PHAB has an ongoing commitment to documenting the impact of accreditation on the nation’s governmental public health departments, and by extension, the benefits to the communities they serve. PHAB’s website includes the early evaluation results of their accreditation efforts and will be updated regularly as results become available.


    Public Health Accreditation Board Standards

    Perhaps PHAB’s greatest influence has been the development of national standards and the accreditation process.  PHAB standards address services, programs, and operations essential to effective public health management.  Through accreditation, an agency is able to maintain a balance between protecting the public and providing an environment that safeguards the life, health, and safety of staff.  Standards set by PHAB reflect practical up-to-date policies and procedures and function as a management tool for public health departments in the United States.

    The standards development and approval process has involved participation from a wide range of organizations, and the current standards and measures were the products of months of development by the PHAB Standards Development Workgroup, which included state and local public health professionals, national and federal public health experts, public health researchers, and other technical experts. The initial standards and measures were subject to an “alpha” field test with a small group of local and state health agencies, resulting in multiple revisions. The standards and measures were then subject to a public vetting process, and a beta test where feedback was collected from 30 beta site health departments and 97 beta test site visitors. Version 1.0 of the Standards and Measures was adopted by the PHAB Board of Directors in May, 2011, after three years of development.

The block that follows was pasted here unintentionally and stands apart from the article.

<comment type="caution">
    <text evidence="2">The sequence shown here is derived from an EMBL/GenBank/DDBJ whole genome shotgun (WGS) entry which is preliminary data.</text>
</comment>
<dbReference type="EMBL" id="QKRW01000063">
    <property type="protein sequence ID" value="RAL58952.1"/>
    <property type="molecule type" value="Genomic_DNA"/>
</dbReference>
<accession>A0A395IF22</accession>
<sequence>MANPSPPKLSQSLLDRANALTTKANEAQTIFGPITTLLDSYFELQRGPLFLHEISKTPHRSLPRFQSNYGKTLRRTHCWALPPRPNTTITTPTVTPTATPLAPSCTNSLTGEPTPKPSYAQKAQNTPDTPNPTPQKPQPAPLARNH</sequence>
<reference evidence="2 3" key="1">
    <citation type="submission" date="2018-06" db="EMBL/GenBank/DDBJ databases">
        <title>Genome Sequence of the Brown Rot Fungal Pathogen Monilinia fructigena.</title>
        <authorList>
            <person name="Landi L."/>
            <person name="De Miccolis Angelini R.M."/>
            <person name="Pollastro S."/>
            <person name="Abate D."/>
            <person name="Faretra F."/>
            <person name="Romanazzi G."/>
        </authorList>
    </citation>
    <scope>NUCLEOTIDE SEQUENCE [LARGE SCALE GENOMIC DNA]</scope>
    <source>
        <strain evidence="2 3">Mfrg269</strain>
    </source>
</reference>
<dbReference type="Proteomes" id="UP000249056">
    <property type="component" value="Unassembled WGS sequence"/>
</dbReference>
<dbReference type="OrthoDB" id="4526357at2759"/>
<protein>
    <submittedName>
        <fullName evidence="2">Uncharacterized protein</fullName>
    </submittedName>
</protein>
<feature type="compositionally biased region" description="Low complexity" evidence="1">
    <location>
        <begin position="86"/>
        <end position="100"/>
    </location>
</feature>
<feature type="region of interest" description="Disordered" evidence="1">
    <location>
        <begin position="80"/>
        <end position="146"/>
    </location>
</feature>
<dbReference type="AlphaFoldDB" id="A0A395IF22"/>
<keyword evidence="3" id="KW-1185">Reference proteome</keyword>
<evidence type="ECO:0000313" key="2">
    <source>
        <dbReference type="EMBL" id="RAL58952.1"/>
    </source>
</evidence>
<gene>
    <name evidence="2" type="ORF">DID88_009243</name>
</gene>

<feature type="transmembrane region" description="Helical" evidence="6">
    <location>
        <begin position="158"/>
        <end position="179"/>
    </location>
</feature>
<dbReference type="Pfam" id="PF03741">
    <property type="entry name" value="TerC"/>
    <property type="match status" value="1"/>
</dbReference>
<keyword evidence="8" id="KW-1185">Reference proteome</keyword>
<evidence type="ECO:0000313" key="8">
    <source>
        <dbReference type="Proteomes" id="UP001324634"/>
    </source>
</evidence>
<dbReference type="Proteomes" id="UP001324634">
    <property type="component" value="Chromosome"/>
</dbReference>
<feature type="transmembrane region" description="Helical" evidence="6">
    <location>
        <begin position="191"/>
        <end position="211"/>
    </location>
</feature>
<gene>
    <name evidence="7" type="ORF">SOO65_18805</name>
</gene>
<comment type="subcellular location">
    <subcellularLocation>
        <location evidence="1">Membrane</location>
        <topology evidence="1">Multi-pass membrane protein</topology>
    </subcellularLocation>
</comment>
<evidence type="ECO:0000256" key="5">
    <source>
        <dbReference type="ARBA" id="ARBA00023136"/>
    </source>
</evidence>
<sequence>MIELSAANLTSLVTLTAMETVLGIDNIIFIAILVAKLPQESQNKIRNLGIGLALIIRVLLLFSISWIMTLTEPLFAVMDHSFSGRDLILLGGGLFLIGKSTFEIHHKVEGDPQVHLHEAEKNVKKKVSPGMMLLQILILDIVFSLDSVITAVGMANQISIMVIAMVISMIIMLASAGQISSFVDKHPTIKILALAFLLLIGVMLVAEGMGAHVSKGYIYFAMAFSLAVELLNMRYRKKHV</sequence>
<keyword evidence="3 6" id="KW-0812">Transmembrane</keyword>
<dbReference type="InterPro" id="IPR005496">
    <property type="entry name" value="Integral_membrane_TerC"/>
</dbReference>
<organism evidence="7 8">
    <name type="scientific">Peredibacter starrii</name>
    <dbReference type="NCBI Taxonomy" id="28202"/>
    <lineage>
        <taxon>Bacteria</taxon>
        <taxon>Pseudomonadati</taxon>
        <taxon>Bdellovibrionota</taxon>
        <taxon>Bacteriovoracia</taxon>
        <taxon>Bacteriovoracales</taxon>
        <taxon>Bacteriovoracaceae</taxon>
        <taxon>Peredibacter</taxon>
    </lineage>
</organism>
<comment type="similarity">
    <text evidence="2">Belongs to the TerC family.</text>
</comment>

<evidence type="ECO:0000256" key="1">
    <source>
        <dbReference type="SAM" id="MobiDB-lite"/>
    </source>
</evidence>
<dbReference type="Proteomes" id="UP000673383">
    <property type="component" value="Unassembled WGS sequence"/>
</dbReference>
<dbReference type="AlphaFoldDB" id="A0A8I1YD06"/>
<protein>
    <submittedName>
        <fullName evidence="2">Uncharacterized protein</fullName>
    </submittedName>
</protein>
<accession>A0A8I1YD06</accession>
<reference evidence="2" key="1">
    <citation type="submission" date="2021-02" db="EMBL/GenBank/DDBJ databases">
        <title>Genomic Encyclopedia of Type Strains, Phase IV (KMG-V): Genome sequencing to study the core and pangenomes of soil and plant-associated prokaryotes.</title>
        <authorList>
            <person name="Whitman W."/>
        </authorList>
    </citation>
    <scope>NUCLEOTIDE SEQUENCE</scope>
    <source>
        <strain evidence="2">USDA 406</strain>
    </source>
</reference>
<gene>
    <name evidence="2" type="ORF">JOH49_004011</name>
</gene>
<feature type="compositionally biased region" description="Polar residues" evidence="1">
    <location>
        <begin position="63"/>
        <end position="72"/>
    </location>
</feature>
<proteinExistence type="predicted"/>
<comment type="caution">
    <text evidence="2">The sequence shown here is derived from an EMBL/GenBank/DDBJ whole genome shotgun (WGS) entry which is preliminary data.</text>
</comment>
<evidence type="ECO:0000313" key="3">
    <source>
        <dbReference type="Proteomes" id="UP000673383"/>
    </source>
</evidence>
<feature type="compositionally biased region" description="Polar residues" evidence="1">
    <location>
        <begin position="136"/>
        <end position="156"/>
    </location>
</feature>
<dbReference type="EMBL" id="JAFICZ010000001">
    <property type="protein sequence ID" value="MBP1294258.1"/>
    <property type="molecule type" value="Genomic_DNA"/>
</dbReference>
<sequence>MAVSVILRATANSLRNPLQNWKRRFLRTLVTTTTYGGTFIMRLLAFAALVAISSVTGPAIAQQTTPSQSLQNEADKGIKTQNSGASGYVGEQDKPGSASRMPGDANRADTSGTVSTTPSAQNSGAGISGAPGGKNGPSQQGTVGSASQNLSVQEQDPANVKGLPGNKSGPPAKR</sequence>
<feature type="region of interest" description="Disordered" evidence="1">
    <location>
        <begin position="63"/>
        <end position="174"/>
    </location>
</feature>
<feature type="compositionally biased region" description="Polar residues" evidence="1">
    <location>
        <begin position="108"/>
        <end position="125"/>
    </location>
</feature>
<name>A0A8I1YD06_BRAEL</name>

The Standards and Measures are divided into 12 domains; domains 1-10 address the ten Essential Public Health Services. Domain 11 addresses management and administration, and Domain 12 addresses governance. Standards are the required level of achievement that a health department is expected to meet.  Measures provide a way of evaluating if the standard is met.  Required documentation is the documentation that is necessary to demonstrate that a health department conforms to a measure.

    Each Domain, Standard and Measure is numbered using a standardized taxonomy for clarity. Thus, the numbers 5.3.2 delineate Domain 5, Standard 3, and Measure 2.